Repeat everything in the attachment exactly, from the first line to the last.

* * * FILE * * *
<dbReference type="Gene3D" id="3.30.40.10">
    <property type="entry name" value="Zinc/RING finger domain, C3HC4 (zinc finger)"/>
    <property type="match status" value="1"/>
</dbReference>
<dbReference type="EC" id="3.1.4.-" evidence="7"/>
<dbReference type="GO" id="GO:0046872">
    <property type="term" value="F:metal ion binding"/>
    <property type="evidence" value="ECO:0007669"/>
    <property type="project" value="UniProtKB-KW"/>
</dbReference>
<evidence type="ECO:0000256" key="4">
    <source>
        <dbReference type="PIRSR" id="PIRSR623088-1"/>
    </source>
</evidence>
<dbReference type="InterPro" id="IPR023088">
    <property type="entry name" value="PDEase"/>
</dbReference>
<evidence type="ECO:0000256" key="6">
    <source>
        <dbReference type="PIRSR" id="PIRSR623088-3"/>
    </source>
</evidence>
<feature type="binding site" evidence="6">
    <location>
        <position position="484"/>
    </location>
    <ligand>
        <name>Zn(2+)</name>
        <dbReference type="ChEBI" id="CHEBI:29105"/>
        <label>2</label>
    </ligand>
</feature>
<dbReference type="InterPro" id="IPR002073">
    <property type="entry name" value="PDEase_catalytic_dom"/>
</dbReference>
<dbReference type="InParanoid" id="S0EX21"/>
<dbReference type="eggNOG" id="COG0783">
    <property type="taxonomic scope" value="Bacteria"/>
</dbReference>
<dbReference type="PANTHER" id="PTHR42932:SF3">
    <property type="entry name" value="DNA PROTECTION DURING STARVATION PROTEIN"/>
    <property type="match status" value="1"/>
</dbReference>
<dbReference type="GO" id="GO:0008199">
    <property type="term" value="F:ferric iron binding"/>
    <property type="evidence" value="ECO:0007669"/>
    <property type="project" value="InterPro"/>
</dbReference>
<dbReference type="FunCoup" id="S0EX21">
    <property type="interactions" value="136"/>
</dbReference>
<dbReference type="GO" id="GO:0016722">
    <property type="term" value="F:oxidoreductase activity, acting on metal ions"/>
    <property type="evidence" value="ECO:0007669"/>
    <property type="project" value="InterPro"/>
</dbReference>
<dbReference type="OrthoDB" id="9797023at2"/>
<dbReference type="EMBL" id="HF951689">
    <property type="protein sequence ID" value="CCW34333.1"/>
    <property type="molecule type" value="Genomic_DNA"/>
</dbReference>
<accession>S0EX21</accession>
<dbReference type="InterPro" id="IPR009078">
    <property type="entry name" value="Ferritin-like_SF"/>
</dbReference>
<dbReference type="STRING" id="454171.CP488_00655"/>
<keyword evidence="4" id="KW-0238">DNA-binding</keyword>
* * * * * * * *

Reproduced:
<dbReference type="Gene3D" id="3.30.40.10">
    <property type="entry name" value="Zinc/RING finger domain, C3HC4 (zinc finger)"/>
    <property type="match status" value="1"/>
</dbReference>
<dbReference type="EC" id="3.1.4.-" evidence="7"/>
<dbReference type="GO" id="GO:0046872">
    <property type="term" value="F:metal ion binding"/>
    <property type="evidence" value="ECO:0007669"/>
    <property type="project" value="UniProtKB-KW"/>
</dbReference>
<evidence type="ECO:0000256" key="4">
    <source>
        <dbReference type="PIRSR" id="PIRSR623088-1"/>
    </source>
</evidence>
<dbReference type="InterPro" id="IPR023088">
    <property type="entry name" value="PDEase"/>
</dbReference>
<evidence type="ECO:0000256" key="6">
    <source>
        <dbReference type="PIRSR" id="PIRSR623088-3"/>
    </source>
</evidence>
<feature type="binding site" evidence="6">
    <location>
        <position position="484"/>
    </location>
    <ligand>
        <name>Zn(2+)</name>
        <dbReference type="ChEBI" id="CHEBI:29105"/>
        <label>2</label>
    </ligand>
</feature>
<dbReference type="InterPro" id="IPR002073">
    <property type="entry name" value="PDEase_catalytic_dom"/>
</dbReference>
<dbReference type="InParanoid" id="S0EX21"/>
<dbReference type="eggNOG" id="COG0783">
    <property type="taxonomic scope" value="Bacteria"/>
</dbReference>
<dbReference type="PANTHER" id="PTHR42932:SF3">
    <property type="entry name" value="DNA PROTECTION DURING STARVATION PROTEIN"/>
    <property type="match status" value="1"/>
</dbReference>
<dbReference type="GO" id="GO:0008199">
    <property type="term" value="F:ferric iron binding"/>
    <property type="evidence" value="ECO:0007669"/>
    <property type="project" value="InterPro"/>
</dbReference>
<dbReference type="FunCoup" id="S0EX21">
    <property type="interactions" value="136"/>
</dbReference>
<dbReference type="GO" id="GO:0016722">
    <property type="term" value="F:oxidoreductase activity, acting on metal ions"/>
    <property type="evidence" value="ECO:0007669"/>
    <property type="project" value="InterPro"/>
</dbReference>
<dbReference type="OrthoDB" id="9797023at2"/>
<dbReference type="EMBL" id="HF951689">
    <property type="protein sequence ID" value="CCW34333.1"/>
    <property type="molecule type" value="Genomic_DNA"/>
</dbReference>
<accession>S0EX21</accession>
<dbReference type="InterPro" id="IPR009078">
    <property type="entry name" value="Ferritin-like_SF"/>
</dbReference>
<dbReference type="STRING" id="454171.CP488_00655"/>
<keyword evidence="4" id="KW-0238">DNA-binding</keyword>